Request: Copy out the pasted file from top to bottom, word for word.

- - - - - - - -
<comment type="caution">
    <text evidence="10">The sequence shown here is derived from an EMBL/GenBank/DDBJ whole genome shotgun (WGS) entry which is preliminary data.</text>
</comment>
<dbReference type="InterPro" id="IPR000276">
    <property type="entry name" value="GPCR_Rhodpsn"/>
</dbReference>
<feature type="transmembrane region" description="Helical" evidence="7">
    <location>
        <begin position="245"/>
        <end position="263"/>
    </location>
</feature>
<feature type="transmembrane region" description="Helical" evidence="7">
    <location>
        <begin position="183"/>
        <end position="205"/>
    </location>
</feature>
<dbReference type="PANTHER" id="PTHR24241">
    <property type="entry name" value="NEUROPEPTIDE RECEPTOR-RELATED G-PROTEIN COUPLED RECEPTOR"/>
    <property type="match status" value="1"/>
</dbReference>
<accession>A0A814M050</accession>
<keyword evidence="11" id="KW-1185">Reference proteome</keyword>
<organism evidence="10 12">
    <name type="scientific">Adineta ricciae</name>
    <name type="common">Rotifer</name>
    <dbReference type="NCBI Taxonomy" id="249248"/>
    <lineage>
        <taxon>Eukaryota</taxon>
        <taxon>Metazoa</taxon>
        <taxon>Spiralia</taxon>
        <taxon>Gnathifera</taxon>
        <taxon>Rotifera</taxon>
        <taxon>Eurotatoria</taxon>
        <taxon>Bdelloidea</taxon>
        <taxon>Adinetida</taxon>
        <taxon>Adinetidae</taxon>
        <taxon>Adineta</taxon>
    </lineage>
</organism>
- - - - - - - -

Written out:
<comment type="caution">
    <text evidence="10">The sequence shown here is derived from an EMBL/GenBank/DDBJ whole genome shotgun (WGS) entry which is preliminary data.</text>
</comment>
<dbReference type="InterPro" id="IPR000276">
    <property type="entry name" value="GPCR_Rhodpsn"/>
</dbReference>
<feature type="transmembrane region" description="Helical" evidence="7">
    <location>
        <begin position="245"/>
        <end position="263"/>
    </location>
</feature>
<feature type="transmembrane region" description="Helical" evidence="7">
    <location>
        <begin position="183"/>
        <end position="205"/>
    </location>
</feature>
<dbReference type="PANTHER" id="PTHR24241">
    <property type="entry name" value="NEUROPEPTIDE RECEPTOR-RELATED G-PROTEIN COUPLED RECEPTOR"/>
    <property type="match status" value="1"/>
</dbReference>
<accession>A0A814M050</accession>
<keyword evidence="11" id="KW-1185">Reference proteome</keyword>
<organism evidence="10 12">
    <name type="scientific">Adineta ricciae</name>
    <name type="common">Rotifer</name>
    <dbReference type="NCBI Taxonomy" id="249248"/>
    <lineage>
        <taxon>Eukaryota</taxon>
        <taxon>Metazoa</taxon>
        <taxon>Spiralia</taxon>
        <taxon>Gnathifera</taxon>
        <taxon>Rotifera</taxon>
        <taxon>Eurotatoria</taxon>
        <taxon>Bdelloidea</taxon>
        <taxon>Adinetida</taxon>
        <taxon>Adinetidae</taxon>
        <taxon>Adineta</taxon>
    </lineage>
</organism>